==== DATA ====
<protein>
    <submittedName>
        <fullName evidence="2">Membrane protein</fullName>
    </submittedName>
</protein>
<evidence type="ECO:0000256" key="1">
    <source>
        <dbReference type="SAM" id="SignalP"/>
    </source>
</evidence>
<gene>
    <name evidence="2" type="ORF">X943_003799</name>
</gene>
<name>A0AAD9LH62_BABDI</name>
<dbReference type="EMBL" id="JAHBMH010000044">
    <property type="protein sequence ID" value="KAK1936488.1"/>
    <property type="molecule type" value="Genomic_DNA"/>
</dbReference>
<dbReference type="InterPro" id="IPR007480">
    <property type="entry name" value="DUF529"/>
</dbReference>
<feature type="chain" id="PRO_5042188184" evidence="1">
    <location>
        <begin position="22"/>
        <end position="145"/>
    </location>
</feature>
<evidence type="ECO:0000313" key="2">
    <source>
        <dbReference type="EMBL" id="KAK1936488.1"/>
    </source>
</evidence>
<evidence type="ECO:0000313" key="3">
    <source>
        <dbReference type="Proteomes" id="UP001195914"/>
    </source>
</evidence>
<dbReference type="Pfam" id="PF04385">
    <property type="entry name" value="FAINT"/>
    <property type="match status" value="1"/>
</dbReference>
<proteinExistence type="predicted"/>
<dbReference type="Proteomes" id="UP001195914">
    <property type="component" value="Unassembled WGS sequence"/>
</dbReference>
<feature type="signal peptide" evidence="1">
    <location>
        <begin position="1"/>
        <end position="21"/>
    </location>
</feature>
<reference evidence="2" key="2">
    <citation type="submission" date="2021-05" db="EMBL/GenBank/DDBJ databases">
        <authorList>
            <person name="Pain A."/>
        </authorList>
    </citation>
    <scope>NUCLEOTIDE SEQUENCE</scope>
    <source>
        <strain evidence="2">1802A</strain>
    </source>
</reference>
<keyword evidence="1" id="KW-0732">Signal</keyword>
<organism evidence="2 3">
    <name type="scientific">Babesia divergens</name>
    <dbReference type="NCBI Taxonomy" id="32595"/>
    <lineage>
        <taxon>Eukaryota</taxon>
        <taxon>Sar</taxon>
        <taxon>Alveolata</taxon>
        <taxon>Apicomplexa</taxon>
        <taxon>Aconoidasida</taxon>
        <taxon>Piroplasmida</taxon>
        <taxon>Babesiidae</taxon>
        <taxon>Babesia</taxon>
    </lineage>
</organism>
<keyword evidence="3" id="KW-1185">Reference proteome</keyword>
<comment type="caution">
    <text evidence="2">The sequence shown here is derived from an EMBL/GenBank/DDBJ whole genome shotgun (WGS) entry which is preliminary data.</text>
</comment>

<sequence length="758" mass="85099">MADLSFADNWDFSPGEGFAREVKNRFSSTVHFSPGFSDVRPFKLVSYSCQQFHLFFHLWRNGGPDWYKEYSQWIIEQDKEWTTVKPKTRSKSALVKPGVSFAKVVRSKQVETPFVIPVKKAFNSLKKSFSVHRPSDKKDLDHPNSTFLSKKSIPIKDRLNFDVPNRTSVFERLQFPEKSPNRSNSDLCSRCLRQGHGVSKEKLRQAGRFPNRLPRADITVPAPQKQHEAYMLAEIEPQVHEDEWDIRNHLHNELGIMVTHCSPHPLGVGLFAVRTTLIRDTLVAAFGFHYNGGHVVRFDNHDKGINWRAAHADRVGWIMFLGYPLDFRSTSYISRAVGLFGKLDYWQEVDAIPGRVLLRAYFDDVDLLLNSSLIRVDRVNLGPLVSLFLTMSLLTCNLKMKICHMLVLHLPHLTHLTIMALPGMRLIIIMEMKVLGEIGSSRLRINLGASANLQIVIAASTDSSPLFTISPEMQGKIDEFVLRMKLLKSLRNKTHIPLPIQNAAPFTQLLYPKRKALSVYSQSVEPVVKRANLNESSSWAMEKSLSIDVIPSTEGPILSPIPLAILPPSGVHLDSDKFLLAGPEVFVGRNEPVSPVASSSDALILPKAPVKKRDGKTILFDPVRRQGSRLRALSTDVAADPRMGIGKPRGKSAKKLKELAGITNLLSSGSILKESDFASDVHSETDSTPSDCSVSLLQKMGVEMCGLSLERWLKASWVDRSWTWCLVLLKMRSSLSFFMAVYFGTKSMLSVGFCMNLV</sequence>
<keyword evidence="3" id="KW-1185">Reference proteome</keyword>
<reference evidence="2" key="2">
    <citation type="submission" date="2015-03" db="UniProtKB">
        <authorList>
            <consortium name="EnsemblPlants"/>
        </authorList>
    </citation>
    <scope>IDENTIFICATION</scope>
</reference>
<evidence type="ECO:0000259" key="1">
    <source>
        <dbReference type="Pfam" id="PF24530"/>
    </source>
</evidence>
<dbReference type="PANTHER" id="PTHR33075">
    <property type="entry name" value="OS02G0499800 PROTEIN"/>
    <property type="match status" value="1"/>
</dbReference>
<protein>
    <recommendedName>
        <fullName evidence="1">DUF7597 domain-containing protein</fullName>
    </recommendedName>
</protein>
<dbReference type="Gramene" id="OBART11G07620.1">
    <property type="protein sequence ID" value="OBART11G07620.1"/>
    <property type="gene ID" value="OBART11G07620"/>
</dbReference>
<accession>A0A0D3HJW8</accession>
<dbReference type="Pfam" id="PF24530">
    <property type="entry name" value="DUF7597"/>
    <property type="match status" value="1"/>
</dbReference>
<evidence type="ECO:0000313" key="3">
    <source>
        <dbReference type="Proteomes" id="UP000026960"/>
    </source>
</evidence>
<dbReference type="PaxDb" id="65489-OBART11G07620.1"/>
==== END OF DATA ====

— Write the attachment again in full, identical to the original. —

<protein>
    <submittedName>
        <fullName evidence="2">Membrane protein</fullName>
    </submittedName>
</protein>
<evidence type="ECO:0000256" key="1">
    <source>
        <dbReference type="SAM" id="SignalP"/>
    </source>
</evidence>
<gene>
    <name evidence="2" type="ORF">X943_003799</name>
</gene>
<name>A0AAD9LH62_BABDI</name>
<dbReference type="EMBL" id="JAHBMH010000044">
    <property type="protein sequence ID" value="KAK1936488.1"/>
    <property type="molecule type" value="Genomic_DNA"/>
</dbReference>
<dbReference type="InterPro" id="IPR007480">
    <property type="entry name" value="DUF529"/>
</dbReference>
<feature type="chain" id="PRO_5042188184" evidence="1">
    <location>
        <begin position="22"/>
        <end position="145"/>
    </location>
</feature>
<evidence type="ECO:0000313" key="2">
    <source>
        <dbReference type="EMBL" id="KAK1936488.1"/>
    </source>
</evidence>
<evidence type="ECO:0000313" key="3">
    <source>
        <dbReference type="Proteomes" id="UP001195914"/>
    </source>
</evidence>
<dbReference type="Pfam" id="PF04385">
    <property type="entry name" value="FAINT"/>
    <property type="match status" value="1"/>
</dbReference>
<proteinExistence type="predicted"/>
<dbReference type="Proteomes" id="UP001195914">
    <property type="component" value="Unassembled WGS sequence"/>
</dbReference>
<feature type="signal peptide" evidence="1">
    <location>
        <begin position="1"/>
        <end position="21"/>
    </location>
</feature>
<reference evidence="2" key="2">
    <citation type="submission" date="2021-05" db="EMBL/GenBank/DDBJ databases">
        <authorList>
            <person name="Pain A."/>
        </authorList>
    </citation>
    <scope>NUCLEOTIDE SEQUENCE</scope>
    <source>
        <strain evidence="2">1802A</strain>
    </source>
</reference>
<keyword evidence="1" id="KW-0732">Signal</keyword>
<organism evidence="2 3">
    <name type="scientific">Babesia divergens</name>
    <dbReference type="NCBI Taxonomy" id="32595"/>
    <lineage>
        <taxon>Eukaryota</taxon>
        <taxon>Sar</taxon>
        <taxon>Alveolata</taxon>
        <taxon>Apicomplexa</taxon>
        <taxon>Aconoidasida</taxon>
        <taxon>Piroplasmida</taxon>
        <taxon>Babesiidae</taxon>
        <taxon>Babesia</taxon>
    </lineage>
</organism>
<keyword evidence="3" id="KW-1185">Reference proteome</keyword>
<comment type="caution">
    <text evidence="2">The sequence shown here is derived from an EMBL/GenBank/DDBJ whole genome shotgun (WGS) entry which is preliminary data.</text>
</comment>

<sequence length="758" mass="85099">MADLSFADNWDFSPGEGFAREVKNRFSSTVHFSPGFSDVRPFKLVSYSCQQFHLFFHLWRNGGPDWYKEYSQWIIEQDKEWTTVKPKTRSKSALVKPGVSFAKVVRSKQVETPFVIPVKKAFNSLKKSFSVHRPSDKKDLDHPNSTFLSKKSIPIKDRLNFDVPNRTSVFERLQFPEKSPNRSNSDLCSRCLRQGHGVSKEKLRQAGRFPNRLPRADITVPAPQKQHEAYMLAEIEPQVHEDEWDIRNHLHNELGIMVTHCSPHPLGVGLFAVRTTLIRDTLVAAFGFHYNGGHVVRFDNHDKGINWRAAHADRVGWIMFLGYPLDFRSTSYISRAVGLFGKLDYWQEVDAIPGRVLLRAYFDDVDLLLNSSLIRVDRVNLGPLVSLFLTMSLLTCNLKMKICHMLVLHLPHLTHLTIMALPGMRLIIIMEMKVLGEIGSSRLRINLGASANLQIVIAASTDSSPLFTISPEMQGKIDEFVLRMKLLKSLRNKTHIPLPIQNAAPFTQLLYPKRKALSVYSQSVEPVVKRANLNESSSWAMEKSLSIDVIPSTEGPILSPIPLAILPPSGVHLDSDKFLLAGPEVFVGRNEPVSPVASSSDALILPKAPVKKRDGKTILFDPVRRQGSRLRALSTDVAADPRMGIGKPRGKSAKKLKELAGITNLLSSGSILKESDFASDVHSETDSTPSDCSVSLLQKMGVEMCGLSLERWLKASWVDRSWTWCLVLLKMRSSLSFFMAVYFGTKSMLSVGFCMNLV</sequence>
<keyword evidence="3" id="KW-1185">Reference proteome</keyword>
<reference evidence="2" key="2">
    <citation type="submission" date="2015-03" db="UniProtKB">
        <authorList>
            <consortium name="EnsemblPlants"/>
        </authorList>
    </citation>
    <scope>IDENTIFICATION</scope>
</reference>
<evidence type="ECO:0000259" key="1">
    <source>
        <dbReference type="Pfam" id="PF24530"/>
    </source>
</evidence>
<dbReference type="PANTHER" id="PTHR33075">
    <property type="entry name" value="OS02G0499800 PROTEIN"/>
    <property type="match status" value="1"/>
</dbReference>
<protein>
    <recommendedName>
        <fullName evidence="1">DUF7597 domain-containing protein</fullName>
    </recommendedName>
</protein>
<dbReference type="Gramene" id="OBART11G07620.1">
    <property type="protein sequence ID" value="OBART11G07620.1"/>
    <property type="gene ID" value="OBART11G07620"/>
</dbReference>
<accession>A0A0D3HJW8</accession>
<dbReference type="Pfam" id="PF24530">
    <property type="entry name" value="DUF7597"/>
    <property type="match status" value="1"/>
</dbReference>
<evidence type="ECO:0000313" key="3">
    <source>
        <dbReference type="Proteomes" id="UP000026960"/>
    </source>
</evidence>
<dbReference type="PaxDb" id="65489-OBART11G07620.1"/>